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At Brisbane, they were remorseless. At Adelaide, they were first dogged, then ruthless. Today, the Australians were first determined, then majestic. England’s management have made many blunders in this series, but today wasn’t about the losing side. It was about the winners. This is the way Test matches should be won.
When Adam Gilchrist came in, at 365 for five, the game was virtually up. England were hardly going to make 400 to win the Test, or bat two days to draw it, so they were already praying for a monsoon in the midst of a drought. Gilchrist’s innings was the icing on the cake. But what icing.
Andrew Flintoff nearly got him early on, squirting to gully, and what followed underlined just how much Flintoff had achieved in keeping the greatest number seven in history quiet through a whole series. Once Flintoff took himself off, Gilchrist played Twenty20: two runs per ball, a couple of fours per over off the quicks, and a string of sixes that were so massive, they should really have been eights. It was magical stuff. This series hasn’t delivered the knife-edge excitement of 2005, but here was something to go into Ashes folklore.
The game had been shaped by four other batsmen: Matt Hayden, raging against the dying of the light: Ricky Ponting and Michael Hussey, maintaining their double run-machine act; and Michael Clarke, easing to another unnoticed hundred. England didn’t hold their half-chances, and didn’t bowl enough yorkers at Gilchrist. The heat of Perth may have got to them, but it could equally have been the heat of the Ashes kitchen, which has been too much for them at most of the critical moments in the past month.
Australia had learnt from their mistake at Perth last year, when the scores in the first three innings were very similar, but their 500 came at a stodgy rate. South Africa were left needing to bat four sessions, rather than six and a bit. One slow, battling hundred – from Jacques Rudolph – was enough to save them. England need three, and the man best equipped to provide one, Andrew Strauss, has once again been rudely Koertzened.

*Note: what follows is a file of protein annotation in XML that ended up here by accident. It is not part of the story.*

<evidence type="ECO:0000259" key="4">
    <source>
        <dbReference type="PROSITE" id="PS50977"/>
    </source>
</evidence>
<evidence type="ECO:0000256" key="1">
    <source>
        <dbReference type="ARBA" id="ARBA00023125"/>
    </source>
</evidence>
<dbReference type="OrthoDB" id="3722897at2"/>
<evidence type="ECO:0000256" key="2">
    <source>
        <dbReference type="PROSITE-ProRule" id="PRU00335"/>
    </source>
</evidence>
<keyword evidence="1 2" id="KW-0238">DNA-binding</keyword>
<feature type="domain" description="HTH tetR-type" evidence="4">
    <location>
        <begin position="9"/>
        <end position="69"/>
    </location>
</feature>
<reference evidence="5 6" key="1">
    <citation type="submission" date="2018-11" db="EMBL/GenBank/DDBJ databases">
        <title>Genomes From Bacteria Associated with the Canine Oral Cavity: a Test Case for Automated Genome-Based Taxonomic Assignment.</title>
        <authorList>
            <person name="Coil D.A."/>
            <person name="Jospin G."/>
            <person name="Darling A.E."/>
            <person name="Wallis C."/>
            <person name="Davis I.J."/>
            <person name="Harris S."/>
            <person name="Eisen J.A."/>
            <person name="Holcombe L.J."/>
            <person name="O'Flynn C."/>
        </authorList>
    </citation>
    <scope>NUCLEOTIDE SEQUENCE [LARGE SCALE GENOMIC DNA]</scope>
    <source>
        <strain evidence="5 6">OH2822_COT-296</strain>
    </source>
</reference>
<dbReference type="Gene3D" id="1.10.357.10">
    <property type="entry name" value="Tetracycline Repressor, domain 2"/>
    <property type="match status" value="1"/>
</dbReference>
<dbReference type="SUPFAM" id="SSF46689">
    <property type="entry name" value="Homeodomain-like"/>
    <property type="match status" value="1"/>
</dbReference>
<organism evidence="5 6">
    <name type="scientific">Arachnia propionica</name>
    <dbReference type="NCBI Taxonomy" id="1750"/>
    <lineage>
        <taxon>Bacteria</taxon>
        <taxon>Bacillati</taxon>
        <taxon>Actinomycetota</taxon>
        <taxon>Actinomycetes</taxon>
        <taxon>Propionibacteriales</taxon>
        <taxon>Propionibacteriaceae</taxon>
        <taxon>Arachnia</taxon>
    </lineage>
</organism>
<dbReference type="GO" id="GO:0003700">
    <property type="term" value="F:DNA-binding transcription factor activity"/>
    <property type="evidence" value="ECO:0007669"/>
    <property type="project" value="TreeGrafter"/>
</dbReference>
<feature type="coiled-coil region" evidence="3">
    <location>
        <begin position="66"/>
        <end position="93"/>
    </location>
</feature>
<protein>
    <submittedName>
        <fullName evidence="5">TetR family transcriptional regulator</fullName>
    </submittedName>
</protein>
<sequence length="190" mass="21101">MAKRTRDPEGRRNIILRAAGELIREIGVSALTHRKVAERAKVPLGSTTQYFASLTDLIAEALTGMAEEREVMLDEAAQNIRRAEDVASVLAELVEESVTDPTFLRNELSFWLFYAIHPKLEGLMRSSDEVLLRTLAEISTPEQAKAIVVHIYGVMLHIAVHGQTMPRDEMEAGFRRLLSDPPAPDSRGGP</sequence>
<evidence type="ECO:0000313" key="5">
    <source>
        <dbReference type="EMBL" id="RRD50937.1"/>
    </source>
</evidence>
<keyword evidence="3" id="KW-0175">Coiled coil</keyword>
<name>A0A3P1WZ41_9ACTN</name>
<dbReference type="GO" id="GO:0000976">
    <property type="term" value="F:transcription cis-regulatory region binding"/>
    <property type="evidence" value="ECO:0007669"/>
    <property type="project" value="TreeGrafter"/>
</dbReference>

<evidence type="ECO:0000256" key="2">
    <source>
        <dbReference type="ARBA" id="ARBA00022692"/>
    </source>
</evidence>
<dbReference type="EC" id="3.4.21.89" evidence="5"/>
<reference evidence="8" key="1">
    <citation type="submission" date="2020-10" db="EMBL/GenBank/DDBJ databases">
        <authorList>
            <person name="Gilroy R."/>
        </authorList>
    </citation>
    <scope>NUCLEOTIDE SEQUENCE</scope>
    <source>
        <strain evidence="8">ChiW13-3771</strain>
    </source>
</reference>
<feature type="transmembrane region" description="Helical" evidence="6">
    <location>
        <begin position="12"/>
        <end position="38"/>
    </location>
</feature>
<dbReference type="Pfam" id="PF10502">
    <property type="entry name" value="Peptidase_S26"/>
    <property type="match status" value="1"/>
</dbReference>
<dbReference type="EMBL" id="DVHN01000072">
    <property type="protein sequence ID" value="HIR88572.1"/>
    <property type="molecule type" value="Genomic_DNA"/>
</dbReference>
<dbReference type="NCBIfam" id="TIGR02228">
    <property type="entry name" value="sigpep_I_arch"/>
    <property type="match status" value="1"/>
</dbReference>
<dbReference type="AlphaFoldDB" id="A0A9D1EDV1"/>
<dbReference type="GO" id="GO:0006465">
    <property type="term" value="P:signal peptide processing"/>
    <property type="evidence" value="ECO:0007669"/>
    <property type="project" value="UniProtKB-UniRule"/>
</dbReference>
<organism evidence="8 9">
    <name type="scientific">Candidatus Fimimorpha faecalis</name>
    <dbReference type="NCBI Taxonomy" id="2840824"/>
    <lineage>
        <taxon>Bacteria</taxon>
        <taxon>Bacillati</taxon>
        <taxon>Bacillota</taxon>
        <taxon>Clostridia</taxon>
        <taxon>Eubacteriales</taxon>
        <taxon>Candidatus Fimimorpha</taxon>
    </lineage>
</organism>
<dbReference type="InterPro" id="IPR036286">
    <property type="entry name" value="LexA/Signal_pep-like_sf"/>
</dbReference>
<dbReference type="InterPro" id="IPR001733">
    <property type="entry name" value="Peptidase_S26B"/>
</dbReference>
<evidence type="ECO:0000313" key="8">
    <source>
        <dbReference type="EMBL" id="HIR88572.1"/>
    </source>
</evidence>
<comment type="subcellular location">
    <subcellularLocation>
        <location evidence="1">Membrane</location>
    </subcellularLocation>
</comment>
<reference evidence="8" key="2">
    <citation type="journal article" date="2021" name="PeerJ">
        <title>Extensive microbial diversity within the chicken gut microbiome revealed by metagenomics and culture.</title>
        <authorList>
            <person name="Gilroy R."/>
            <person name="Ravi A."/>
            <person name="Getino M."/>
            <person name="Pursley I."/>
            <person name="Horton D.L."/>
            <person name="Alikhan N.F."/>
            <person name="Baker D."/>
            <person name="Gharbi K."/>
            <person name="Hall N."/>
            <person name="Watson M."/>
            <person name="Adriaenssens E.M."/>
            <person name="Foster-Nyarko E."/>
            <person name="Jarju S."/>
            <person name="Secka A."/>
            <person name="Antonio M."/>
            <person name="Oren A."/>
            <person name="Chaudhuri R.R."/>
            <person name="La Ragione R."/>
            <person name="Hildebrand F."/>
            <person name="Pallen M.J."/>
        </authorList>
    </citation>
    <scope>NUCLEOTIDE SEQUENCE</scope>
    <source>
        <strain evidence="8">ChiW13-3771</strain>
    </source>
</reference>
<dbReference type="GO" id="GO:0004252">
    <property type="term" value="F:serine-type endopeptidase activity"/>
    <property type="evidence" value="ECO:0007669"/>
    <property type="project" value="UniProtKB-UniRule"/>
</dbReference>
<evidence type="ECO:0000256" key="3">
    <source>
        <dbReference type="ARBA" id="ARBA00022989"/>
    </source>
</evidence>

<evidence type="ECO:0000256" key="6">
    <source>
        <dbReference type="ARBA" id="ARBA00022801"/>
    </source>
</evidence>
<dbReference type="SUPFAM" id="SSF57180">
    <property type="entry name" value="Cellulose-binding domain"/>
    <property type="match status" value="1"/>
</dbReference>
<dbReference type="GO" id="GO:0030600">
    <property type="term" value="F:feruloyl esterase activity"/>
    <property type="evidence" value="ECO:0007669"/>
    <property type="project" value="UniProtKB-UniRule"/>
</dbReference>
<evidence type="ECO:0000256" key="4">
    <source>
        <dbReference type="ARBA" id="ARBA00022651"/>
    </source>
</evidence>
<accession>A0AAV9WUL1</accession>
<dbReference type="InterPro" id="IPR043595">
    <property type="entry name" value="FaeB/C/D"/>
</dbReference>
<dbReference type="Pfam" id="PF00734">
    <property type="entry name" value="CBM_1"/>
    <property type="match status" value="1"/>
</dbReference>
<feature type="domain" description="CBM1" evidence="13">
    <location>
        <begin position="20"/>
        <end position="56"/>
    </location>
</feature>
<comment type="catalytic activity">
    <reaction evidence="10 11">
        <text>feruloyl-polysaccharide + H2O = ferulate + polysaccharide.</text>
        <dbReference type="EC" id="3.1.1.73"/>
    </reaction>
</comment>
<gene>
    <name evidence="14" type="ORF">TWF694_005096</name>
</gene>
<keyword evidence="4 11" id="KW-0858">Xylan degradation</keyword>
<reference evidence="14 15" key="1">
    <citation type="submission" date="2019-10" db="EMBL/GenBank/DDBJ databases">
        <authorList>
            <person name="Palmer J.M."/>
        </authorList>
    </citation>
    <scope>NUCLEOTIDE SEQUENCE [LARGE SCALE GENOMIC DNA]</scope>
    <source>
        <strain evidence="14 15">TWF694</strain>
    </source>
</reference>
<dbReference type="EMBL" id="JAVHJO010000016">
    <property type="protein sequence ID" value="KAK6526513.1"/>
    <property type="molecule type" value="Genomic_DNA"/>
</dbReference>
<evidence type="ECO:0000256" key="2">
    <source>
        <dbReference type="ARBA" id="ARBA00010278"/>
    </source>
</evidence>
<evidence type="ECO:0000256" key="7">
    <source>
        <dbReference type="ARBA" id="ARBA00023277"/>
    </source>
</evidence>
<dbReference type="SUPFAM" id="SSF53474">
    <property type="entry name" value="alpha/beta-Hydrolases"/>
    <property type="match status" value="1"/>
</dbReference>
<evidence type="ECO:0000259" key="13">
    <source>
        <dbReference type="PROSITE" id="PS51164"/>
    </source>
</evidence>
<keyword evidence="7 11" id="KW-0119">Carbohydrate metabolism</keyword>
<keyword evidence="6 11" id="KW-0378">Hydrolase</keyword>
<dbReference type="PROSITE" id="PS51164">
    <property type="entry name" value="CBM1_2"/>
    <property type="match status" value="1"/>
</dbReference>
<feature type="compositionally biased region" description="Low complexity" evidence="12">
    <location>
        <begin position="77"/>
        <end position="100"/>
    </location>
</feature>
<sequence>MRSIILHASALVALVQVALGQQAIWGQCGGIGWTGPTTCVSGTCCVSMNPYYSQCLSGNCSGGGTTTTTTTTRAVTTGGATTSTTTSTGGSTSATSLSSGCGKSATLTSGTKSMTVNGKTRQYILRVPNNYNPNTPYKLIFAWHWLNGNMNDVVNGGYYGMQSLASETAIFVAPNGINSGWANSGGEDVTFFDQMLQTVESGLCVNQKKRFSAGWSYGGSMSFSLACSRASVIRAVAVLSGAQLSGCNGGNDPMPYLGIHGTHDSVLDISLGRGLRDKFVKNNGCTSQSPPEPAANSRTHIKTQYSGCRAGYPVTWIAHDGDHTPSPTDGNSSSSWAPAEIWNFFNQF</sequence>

England are back where they were after three days in Brisbane, playing only for pride. And they don’t have enough batsmen: the decision to stick with five bowlers has backfired, with Flintoff seeming unsure how to use Saj Mahmood. Collectively, they need to push the game into the fifth day.
Individually, most of them have points to prove. Alastair Cook has to get past 50, Ian Bell past 60, and Paul Collingwood has to show he can cope with steep bounce. Flintoff himself needs to find his feet and his form, after losing his way as a batsman and now finishing wicketless for the first time in 42 Tests, since Edgbaston 2003. Geraint Jones, poised somewhere between the last-chance saloon and the stocks, needs runs more than anyone. Only Kevin Pietersen has nothing to prove, and the prospect of another duel with Shane Warne always gets his juices flowing. So there should be plenty of interest in the last rites. Then again, it could be all over by lunch.
© ESPN Sports Media Ltd.
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Tim de Lisle
Tim de Lisle is a former editor of Wisden. He fell in love with newspapers at the age of seven and with cricket at the age of 10. He started in journalism at 16, reviewing records for the London Australian Magazine, before reading classics at Oxford and writing for Smash Hits, Harpers & Queen and the Observer. He has been a feature writer on the Daily Telegraph, arts editor of the Times and the Independent on Sunday, and editor of Wisden Cricket Monthly, where he won an Editor of the Year award. Since 1999, Tim has been the rock critic of the Mail on Sunday. He is deputy editor of Intelligent Life, the new general-interest magazine from the Economist. He writes for the Guardian and makes frequent appearances as a cricket pundit on the BBC and Sky News.